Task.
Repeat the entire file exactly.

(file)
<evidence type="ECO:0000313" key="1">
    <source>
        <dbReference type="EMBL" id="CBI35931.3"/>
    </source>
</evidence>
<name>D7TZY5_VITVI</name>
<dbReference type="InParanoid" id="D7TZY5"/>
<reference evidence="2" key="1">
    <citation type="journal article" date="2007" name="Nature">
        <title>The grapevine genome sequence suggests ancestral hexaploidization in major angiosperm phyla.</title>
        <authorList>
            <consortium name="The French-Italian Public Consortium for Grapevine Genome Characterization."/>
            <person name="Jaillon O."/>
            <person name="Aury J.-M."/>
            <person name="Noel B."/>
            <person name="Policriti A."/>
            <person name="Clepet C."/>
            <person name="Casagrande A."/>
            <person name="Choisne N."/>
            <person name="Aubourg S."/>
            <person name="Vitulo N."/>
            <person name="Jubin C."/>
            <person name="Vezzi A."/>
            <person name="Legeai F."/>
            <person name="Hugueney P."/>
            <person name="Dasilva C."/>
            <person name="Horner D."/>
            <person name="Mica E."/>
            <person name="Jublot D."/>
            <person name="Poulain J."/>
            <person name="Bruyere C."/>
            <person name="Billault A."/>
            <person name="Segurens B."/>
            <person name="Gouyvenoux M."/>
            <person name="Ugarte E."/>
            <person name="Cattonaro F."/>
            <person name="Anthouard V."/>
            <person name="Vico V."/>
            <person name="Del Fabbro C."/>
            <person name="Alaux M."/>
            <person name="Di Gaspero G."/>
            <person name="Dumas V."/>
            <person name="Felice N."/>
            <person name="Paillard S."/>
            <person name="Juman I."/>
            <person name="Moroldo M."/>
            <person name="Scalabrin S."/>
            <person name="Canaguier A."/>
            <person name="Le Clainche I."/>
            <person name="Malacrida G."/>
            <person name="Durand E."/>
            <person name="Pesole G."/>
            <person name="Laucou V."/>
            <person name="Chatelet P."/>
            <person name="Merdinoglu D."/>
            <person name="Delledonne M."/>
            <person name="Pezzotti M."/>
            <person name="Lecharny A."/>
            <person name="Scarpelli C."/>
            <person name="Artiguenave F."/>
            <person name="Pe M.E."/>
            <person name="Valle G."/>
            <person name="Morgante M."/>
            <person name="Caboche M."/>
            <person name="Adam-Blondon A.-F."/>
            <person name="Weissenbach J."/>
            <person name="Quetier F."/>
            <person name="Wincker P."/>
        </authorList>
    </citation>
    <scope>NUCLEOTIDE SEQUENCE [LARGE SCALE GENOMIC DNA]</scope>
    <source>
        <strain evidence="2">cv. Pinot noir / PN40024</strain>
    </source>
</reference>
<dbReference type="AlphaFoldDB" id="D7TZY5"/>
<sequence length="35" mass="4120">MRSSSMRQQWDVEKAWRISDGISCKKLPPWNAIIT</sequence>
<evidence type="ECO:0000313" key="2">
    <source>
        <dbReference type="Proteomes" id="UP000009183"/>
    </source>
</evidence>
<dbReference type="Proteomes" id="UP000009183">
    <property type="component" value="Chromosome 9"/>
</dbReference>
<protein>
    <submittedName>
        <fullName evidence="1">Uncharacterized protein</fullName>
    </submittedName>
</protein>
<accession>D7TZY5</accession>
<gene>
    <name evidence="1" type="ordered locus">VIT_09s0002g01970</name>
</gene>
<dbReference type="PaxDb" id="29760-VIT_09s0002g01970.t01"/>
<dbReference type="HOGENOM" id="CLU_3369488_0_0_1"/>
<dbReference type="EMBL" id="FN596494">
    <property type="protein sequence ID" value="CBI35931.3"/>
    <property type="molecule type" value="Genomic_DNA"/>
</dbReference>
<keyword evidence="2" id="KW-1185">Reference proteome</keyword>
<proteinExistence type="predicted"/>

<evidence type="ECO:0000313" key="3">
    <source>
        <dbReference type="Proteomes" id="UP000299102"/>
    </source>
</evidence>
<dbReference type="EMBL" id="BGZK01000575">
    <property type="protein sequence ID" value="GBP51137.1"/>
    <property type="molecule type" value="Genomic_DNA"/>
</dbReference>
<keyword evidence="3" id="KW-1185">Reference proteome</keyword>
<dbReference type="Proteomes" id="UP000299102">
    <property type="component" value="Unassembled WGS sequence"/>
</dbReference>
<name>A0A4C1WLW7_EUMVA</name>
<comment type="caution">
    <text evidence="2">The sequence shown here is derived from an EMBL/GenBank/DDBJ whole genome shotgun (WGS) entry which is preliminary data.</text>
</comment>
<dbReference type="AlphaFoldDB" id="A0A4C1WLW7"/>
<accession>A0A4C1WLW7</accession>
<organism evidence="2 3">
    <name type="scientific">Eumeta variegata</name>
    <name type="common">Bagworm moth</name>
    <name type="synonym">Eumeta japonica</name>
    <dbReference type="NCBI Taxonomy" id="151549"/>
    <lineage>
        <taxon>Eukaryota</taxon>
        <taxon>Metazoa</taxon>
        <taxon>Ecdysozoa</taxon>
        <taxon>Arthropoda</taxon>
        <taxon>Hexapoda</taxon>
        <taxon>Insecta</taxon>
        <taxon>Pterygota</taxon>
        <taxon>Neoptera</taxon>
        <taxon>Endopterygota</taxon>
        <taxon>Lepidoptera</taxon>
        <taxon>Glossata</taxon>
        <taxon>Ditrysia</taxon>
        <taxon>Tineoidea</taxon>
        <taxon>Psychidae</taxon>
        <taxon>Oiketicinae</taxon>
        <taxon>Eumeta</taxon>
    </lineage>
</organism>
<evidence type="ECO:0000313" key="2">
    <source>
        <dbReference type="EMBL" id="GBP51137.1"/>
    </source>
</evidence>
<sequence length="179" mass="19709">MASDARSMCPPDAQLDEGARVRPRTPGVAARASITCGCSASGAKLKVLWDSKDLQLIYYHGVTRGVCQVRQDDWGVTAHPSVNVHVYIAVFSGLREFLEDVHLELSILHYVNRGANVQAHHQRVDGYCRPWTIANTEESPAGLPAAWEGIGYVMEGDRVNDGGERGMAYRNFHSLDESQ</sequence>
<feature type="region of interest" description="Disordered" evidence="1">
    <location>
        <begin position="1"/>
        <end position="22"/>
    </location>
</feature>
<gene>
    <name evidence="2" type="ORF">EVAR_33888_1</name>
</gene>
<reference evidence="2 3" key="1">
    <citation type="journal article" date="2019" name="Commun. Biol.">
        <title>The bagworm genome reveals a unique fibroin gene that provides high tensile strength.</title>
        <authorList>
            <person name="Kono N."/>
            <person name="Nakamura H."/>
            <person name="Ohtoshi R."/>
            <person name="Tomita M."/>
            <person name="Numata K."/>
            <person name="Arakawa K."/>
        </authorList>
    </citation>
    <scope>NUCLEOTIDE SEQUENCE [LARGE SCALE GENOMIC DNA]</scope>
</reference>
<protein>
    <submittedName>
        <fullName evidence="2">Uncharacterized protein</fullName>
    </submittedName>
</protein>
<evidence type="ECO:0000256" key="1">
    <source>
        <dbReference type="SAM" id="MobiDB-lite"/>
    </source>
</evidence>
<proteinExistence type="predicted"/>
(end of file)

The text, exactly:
<evidence type="ECO:0000313" key="1">
    <source>
        <dbReference type="EMBL" id="CBI35931.3"/>
    </source>
</evidence>
<name>D7TZY5_VITVI</name>
<dbReference type="InParanoid" id="D7TZY5"/>
<reference evidence="2" key="1">
    <citation type="journal article" date="2007" name="Nature">
        <title>The grapevine genome sequence suggests ancestral hexaploidization in major angiosperm phyla.</title>
        <authorList>
            <consortium name="The French-Italian Public Consortium for Grapevine Genome Characterization."/>
            <person name="Jaillon O."/>
            <person name="Aury J.-M."/>
            <person name="Noel B."/>
            <person name="Policriti A."/>
            <person name="Clepet C."/>
            <person name="Casagrande A."/>
            <person name="Choisne N."/>
            <person name="Aubourg S."/>
            <person name="Vitulo N."/>
            <person name="Jubin C."/>
            <person name="Vezzi A."/>
            <person name="Legeai F."/>
            <person name="Hugueney P."/>
            <person name="Dasilva C."/>
            <person name="Horner D."/>
            <person name="Mica E."/>
            <person name="Jublot D."/>
            <person name="Poulain J."/>
            <person name="Bruyere C."/>
            <person name="Billault A."/>
            <person name="Segurens B."/>
            <person name="Gouyvenoux M."/>
            <person name="Ugarte E."/>
            <person name="Cattonaro F."/>
            <person name="Anthouard V."/>
            <person name="Vico V."/>
            <person name="Del Fabbro C."/>
            <person name="Alaux M."/>
            <person name="Di Gaspero G."/>
            <person name="Dumas V."/>
            <person name="Felice N."/>
            <person name="Paillard S."/>
            <person name="Juman I."/>
            <person name="Moroldo M."/>
            <person name="Scalabrin S."/>
            <person name="Canaguier A."/>
            <person name="Le Clainche I."/>
            <person name="Malacrida G."/>
            <person name="Durand E."/>
            <person name="Pesole G."/>
            <person name="Laucou V."/>
            <person name="Chatelet P."/>
            <person name="Merdinoglu D."/>
            <person name="Delledonne M."/>
            <person name="Pezzotti M."/>
            <person name="Lecharny A."/>
            <person name="Scarpelli C."/>
            <person name="Artiguenave F."/>
            <person name="Pe M.E."/>
            <person name="Valle G."/>
            <person name="Morgante M."/>
            <person name="Caboche M."/>
            <person name="Adam-Blondon A.-F."/>
            <person name="Weissenbach J."/>
            <person name="Quetier F."/>
            <person name="Wincker P."/>
        </authorList>
    </citation>
    <scope>NUCLEOTIDE SEQUENCE [LARGE SCALE GENOMIC DNA]</scope>
    <source>
        <strain evidence="2">cv. Pinot noir / PN40024</strain>
    </source>
</reference>
<dbReference type="AlphaFoldDB" id="D7TZY5"/>
<sequence length="35" mass="4120">MRSSSMRQQWDVEKAWRISDGISCKKLPPWNAIIT</sequence>
<evidence type="ECO:0000313" key="2">
    <source>
        <dbReference type="Proteomes" id="UP000009183"/>
    </source>
</evidence>
<dbReference type="Proteomes" id="UP000009183">
    <property type="component" value="Chromosome 9"/>
</dbReference>
<protein>
    <submittedName>
        <fullName evidence="1">Uncharacterized protein</fullName>
    </submittedName>
</protein>
<accession>D7TZY5</accession>
<gene>
    <name evidence="1" type="ordered locus">VIT_09s0002g01970</name>
</gene>
<dbReference type="PaxDb" id="29760-VIT_09s0002g01970.t01"/>
<dbReference type="HOGENOM" id="CLU_3369488_0_0_1"/>
<dbReference type="EMBL" id="FN596494">
    <property type="protein sequence ID" value="CBI35931.3"/>
    <property type="molecule type" value="Genomic_DNA"/>
</dbReference>
<keyword evidence="2" id="KW-1185">Reference proteome</keyword>
<proteinExistence type="predicted"/>

<evidence type="ECO:0000313" key="3">
    <source>
        <dbReference type="Proteomes" id="UP000299102"/>
    </source>
</evidence>
<dbReference type="EMBL" id="BGZK01000575">
    <property type="protein sequence ID" value="GBP51137.1"/>
    <property type="molecule type" value="Genomic_DNA"/>
</dbReference>
<keyword evidence="3" id="KW-1185">Reference proteome</keyword>
<dbReference type="Proteomes" id="UP000299102">
    <property type="component" value="Unassembled WGS sequence"/>
</dbReference>
<name>A0A4C1WLW7_EUMVA</name>
<comment type="caution">
    <text evidence="2">The sequence shown here is derived from an EMBL/GenBank/DDBJ whole genome shotgun (WGS) entry which is preliminary data.</text>
</comment>
<dbReference type="AlphaFoldDB" id="A0A4C1WLW7"/>
<accession>A0A4C1WLW7</accession>
<organism evidence="2 3">
    <name type="scientific">Eumeta variegata</name>
    <name type="common">Bagworm moth</name>
    <name type="synonym">Eumeta japonica</name>
    <dbReference type="NCBI Taxonomy" id="151549"/>
    <lineage>
        <taxon>Eukaryota</taxon>
        <taxon>Metazoa</taxon>
        <taxon>Ecdysozoa</taxon>
        <taxon>Arthropoda</taxon>
        <taxon>Hexapoda</taxon>
        <taxon>Insecta</taxon>
        <taxon>Pterygota</taxon>
        <taxon>Neoptera</taxon>
        <taxon>Endopterygota</taxon>
        <taxon>Lepidoptera</taxon>
        <taxon>Glossata</taxon>
        <taxon>Ditrysia</taxon>
        <taxon>Tineoidea</taxon>
        <taxon>Psychidae</taxon>
        <taxon>Oiketicinae</taxon>
        <taxon>Eumeta</taxon>
    </lineage>
</organism>
<evidence type="ECO:0000313" key="2">
    <source>
        <dbReference type="EMBL" id="GBP51137.1"/>
    </source>
</evidence>
<sequence length="179" mass="19709">MASDARSMCPPDAQLDEGARVRPRTPGVAARASITCGCSASGAKLKVLWDSKDLQLIYYHGVTRGVCQVRQDDWGVTAHPSVNVHVYIAVFSGLREFLEDVHLELSILHYVNRGANVQAHHQRVDGYCRPWTIANTEESPAGLPAAWEGIGYVMEGDRVNDGGERGMAYRNFHSLDESQ</sequence>
<feature type="region of interest" description="Disordered" evidence="1">
    <location>
        <begin position="1"/>
        <end position="22"/>
    </location>
</feature>
<gene>
    <name evidence="2" type="ORF">EVAR_33888_1</name>
</gene>
<reference evidence="2 3" key="1">
    <citation type="journal article" date="2019" name="Commun. Biol.">
        <title>The bagworm genome reveals a unique fibroin gene that provides high tensile strength.</title>
        <authorList>
            <person name="Kono N."/>
            <person name="Nakamura H."/>
            <person name="Ohtoshi R."/>
            <person name="Tomita M."/>
            <person name="Numata K."/>
            <person name="Arakawa K."/>
        </authorList>
    </citation>
    <scope>NUCLEOTIDE SEQUENCE [LARGE SCALE GENOMIC DNA]</scope>
</reference>
<protein>
    <submittedName>
        <fullName evidence="2">Uncharacterized protein</fullName>
    </submittedName>
</protein>
<evidence type="ECO:0000256" key="1">
    <source>
        <dbReference type="SAM" id="MobiDB-lite"/>
    </source>
</evidence>
<proteinExistence type="predicted"/>